Lack of evidence of permanent injury dooms claims for benefits
Case name: Broadlawns Medical Center v. Sanders, No. 9-296/08-1643 (Iowa Ct. App. 06/17/09).
Ruling: The Iowa Court of Appeals reversed an award of temporary partial and permanent partial disability benefits to a nurse's aide, and reversed an award of penalty benefits.
What it means: In Iowa, expert testimony is necessary to prove a mental injury is permanent and a reviewing deputy may not substitute his judgment for that of an expert. Evidence that an employee still has the skills, ability, and capability of performing all of her duties after a work accident may support an employer's argument that she was able to return to "substantially similar employment" and thus was not entitled to additional TPD benefits.
Summary: A nurse's aide for two psychiatric houses discovered a client who had hung herself. She filed claims for TPD and PPD benefits, asserting that she suffered a permanent mental injury. She was able to immediately return to work and perform her regular job duties without medical restrictions, other than to avoid returning to the location of the suicide. Her employer argued the aide was not entitled to TPD benefits because she returned to "substantially similar employment." The Court of Appeals agreed, finding the aide resumed identical job duties, and found that lost overtime hours from being unable to work at both houses was not a "change in employment" which would entitle her to additional TPD benefits.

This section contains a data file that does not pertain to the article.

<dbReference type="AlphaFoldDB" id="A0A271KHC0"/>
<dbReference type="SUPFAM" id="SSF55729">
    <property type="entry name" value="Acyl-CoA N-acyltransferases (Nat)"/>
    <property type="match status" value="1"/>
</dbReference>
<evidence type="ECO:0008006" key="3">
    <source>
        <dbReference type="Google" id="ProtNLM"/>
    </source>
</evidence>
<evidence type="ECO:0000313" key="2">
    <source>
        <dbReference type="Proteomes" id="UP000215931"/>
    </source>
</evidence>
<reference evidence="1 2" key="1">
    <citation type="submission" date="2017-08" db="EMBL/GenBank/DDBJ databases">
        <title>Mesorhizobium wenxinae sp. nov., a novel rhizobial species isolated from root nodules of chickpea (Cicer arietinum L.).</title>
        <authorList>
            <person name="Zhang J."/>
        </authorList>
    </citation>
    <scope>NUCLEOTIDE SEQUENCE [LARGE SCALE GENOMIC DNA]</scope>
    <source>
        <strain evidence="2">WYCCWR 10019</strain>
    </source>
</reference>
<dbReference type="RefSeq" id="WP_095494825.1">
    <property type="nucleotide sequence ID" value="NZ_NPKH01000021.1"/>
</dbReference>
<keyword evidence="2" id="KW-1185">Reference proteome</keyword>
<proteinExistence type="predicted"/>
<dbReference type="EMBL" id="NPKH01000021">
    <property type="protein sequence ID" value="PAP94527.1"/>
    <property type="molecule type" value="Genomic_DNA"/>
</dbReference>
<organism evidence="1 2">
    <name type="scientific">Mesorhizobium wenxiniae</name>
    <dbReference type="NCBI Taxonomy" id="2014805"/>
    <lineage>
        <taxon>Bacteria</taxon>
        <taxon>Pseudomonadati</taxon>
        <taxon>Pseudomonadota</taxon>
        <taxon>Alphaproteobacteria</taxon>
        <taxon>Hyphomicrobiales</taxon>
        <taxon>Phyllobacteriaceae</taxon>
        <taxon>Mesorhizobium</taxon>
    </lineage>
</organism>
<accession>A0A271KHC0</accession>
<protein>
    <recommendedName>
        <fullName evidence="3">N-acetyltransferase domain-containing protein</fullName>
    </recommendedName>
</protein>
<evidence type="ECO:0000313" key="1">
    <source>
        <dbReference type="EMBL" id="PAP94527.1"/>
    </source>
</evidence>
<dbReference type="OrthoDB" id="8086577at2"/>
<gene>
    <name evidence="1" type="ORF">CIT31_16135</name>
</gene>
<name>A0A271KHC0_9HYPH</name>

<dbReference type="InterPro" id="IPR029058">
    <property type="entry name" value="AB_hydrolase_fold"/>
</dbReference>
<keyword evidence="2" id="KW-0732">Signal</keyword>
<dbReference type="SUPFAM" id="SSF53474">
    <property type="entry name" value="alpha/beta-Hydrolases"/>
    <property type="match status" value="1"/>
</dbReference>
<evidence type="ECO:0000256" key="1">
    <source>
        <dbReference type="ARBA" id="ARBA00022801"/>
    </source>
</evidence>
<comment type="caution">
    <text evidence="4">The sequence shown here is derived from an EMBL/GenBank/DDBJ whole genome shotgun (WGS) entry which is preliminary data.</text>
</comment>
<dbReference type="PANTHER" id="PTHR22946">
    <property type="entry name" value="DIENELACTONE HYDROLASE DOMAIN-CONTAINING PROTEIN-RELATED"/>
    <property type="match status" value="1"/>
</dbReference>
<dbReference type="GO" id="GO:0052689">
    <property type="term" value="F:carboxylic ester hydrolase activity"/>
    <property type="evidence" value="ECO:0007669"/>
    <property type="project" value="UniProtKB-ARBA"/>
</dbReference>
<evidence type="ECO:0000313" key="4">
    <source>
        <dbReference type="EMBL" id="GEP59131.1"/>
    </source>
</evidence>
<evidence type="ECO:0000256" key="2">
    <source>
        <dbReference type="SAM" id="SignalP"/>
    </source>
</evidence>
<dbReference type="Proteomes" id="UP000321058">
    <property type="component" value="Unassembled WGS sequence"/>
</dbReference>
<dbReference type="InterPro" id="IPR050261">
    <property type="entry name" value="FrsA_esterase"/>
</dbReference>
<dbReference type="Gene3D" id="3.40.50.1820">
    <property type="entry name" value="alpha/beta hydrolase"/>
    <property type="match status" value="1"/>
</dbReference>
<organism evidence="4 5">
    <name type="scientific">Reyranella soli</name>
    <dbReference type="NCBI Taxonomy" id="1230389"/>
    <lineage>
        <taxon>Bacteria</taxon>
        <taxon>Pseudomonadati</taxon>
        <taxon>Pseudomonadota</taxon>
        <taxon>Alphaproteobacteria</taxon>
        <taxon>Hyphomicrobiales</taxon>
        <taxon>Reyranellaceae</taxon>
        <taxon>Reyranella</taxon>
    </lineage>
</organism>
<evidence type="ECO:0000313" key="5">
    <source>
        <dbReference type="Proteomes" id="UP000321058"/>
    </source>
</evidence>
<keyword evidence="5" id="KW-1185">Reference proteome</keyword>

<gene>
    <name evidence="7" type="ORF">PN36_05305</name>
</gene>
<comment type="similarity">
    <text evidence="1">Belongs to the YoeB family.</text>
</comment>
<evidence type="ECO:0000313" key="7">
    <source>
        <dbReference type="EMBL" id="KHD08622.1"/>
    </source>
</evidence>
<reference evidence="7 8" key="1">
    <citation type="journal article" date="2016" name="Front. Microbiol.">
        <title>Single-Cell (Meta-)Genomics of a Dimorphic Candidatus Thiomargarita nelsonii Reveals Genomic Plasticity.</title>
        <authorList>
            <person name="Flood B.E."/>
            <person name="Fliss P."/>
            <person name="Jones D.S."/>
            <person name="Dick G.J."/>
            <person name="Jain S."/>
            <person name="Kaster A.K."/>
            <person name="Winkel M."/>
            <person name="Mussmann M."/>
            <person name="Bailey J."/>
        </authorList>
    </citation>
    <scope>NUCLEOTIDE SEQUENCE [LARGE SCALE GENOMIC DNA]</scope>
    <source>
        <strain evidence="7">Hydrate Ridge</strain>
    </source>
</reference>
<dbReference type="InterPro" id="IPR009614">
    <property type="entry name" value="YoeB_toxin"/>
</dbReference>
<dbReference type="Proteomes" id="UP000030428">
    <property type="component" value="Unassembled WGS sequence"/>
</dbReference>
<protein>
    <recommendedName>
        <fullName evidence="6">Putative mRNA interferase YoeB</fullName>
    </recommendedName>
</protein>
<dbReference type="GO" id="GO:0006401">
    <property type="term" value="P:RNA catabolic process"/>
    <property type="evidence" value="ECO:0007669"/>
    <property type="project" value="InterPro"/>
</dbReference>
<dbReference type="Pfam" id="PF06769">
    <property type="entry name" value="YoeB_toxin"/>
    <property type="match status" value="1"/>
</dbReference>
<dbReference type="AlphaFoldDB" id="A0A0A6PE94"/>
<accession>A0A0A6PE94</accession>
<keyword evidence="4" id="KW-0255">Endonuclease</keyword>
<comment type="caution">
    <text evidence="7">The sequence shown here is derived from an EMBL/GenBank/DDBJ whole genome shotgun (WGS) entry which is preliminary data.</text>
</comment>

The court also disagreed with a deputy's determination that the aide's mental injury was permanent. The aide argued the permanent restriction from working at one house limited her earning capacity and thus established a permanent injury. The court pointed out that expert medical evidence was needed to establish the permanency of her mental injury. It explained that the aide's doctors had testified to her improvement, but the deputy did not properly base his decision on expert testimony or the doctor's prognosis, but merely substituted his opinion.
The aide argued she was entitled to penalty benefits because she was not paid for days she missed due to her condition. Iowa law provides that an employee is not entitled to penalty benefits where her TPD or PPD benefits are "fairly debatable." The court determined that because the aide was able to return to substantially similar employment, her employer had appropriately questioned her entitlement to TPD benefits, thus making its obligation to pay "fairly debatable." Similarly, the court found no support for her contention that her injury was permanent.
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August 17, 2009
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